In our Spring 2015 Environmental Law Update we predicted that there would be judicial and legislative challenges to the EPA and Army Corps’ new Clean Water Rule expanding the scope of jurisdictional waters of the United States. The Rule seeks to codify existing criteria that EPA and the Corps have been applying on a case-by-case basis using the three alternative tests announced by the U.S. Supreme Court in Rapanos v. United States. Even before the Rule was to take effect on August 28, 2015, 27 states filed federal lawsuits challenging the regulation.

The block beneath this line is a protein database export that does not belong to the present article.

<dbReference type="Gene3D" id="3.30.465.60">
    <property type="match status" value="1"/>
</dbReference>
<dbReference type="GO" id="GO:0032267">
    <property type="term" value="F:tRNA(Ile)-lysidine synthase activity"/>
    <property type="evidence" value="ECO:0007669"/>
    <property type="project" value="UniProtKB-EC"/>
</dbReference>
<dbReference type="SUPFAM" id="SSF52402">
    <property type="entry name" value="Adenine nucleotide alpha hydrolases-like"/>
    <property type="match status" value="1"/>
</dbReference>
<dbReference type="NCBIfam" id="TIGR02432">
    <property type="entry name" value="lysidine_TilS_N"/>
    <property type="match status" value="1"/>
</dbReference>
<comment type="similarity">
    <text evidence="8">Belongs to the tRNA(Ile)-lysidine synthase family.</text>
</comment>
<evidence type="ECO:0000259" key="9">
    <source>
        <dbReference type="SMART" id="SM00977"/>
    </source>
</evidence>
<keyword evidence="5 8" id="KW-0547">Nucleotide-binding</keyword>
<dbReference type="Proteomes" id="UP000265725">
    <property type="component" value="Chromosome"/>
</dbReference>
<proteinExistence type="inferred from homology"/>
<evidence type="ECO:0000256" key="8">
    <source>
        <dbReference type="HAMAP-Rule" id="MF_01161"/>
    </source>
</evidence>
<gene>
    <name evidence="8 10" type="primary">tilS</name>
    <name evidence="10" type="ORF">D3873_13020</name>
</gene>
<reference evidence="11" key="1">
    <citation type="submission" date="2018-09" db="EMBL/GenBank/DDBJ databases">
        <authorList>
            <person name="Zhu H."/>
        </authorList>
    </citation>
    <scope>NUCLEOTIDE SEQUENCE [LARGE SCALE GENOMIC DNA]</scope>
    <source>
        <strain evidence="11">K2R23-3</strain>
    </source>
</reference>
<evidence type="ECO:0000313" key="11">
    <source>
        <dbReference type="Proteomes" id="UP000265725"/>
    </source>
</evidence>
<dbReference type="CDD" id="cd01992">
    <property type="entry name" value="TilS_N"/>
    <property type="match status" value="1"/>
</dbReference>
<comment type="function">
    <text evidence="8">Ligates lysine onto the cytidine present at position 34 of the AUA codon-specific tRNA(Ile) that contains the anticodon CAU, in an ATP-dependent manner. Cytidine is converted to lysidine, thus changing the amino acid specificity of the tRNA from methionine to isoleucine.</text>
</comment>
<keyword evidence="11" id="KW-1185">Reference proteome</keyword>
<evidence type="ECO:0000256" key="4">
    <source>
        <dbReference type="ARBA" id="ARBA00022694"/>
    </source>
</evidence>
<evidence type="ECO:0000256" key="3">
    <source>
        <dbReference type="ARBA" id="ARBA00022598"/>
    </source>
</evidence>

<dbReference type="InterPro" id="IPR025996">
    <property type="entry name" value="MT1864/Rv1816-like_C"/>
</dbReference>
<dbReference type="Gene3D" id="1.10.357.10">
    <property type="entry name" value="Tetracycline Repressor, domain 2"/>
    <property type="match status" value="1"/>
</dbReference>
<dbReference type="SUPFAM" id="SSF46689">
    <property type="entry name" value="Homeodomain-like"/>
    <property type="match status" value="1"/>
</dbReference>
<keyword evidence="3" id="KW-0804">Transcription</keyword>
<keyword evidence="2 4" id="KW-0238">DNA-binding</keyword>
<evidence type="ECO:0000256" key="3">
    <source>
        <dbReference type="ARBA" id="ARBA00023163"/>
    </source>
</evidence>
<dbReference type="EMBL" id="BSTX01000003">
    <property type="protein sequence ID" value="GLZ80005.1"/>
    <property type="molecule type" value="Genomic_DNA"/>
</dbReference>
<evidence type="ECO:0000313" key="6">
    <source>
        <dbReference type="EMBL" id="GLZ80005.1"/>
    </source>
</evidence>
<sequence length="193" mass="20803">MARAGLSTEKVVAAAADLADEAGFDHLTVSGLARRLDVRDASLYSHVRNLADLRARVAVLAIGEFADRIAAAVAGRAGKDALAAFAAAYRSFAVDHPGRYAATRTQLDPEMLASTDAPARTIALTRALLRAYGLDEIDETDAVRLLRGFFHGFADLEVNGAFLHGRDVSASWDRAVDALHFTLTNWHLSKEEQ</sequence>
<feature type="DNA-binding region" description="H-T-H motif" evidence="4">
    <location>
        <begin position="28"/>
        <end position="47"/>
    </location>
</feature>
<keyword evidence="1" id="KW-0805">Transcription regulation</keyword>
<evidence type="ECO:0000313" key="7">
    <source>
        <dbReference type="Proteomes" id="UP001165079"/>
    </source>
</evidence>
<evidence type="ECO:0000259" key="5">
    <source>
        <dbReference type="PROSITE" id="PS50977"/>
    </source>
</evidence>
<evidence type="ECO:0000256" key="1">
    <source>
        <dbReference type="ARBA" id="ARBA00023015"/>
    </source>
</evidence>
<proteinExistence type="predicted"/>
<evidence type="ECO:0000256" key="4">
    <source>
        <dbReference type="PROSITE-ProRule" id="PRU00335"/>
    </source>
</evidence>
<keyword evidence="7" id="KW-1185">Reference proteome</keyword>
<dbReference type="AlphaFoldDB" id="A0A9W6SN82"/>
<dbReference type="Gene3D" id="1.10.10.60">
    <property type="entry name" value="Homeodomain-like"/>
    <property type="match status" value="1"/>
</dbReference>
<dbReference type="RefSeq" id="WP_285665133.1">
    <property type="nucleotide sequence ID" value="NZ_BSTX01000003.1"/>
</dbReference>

On October 9, 2015, the U.S. Court of Appeals for the Sixth Circuit stayed the Rule nationwide. The morass of litigation prompted EPA to move to centralize pretrial proceedings in the District of Columbia. On October 13, 2015, the United States Judicial Panel on Multidistrict Litigation issued an Order denying transfer because the various lawsuits will involve very limited pretrial discovery as the cases will be decided on the administrative record and will turn on questions of law on alleged exceedances of statutory and constitutional authority in promulgating the rule. The EPA and the Corps have resumed nationwide use of the prior regulations by applying case law, policy and the best science and technical data on a case-by-case basis in determining which waters and wetlands are protected under the Clean Water Act. On the legislative front, on November 4, 2015, over the threat of a Presidential veto, the U.S. Senate approved a resolution to nullify the Clean Water Rule. “The more things change, the more they stay the same.” Stay tuned.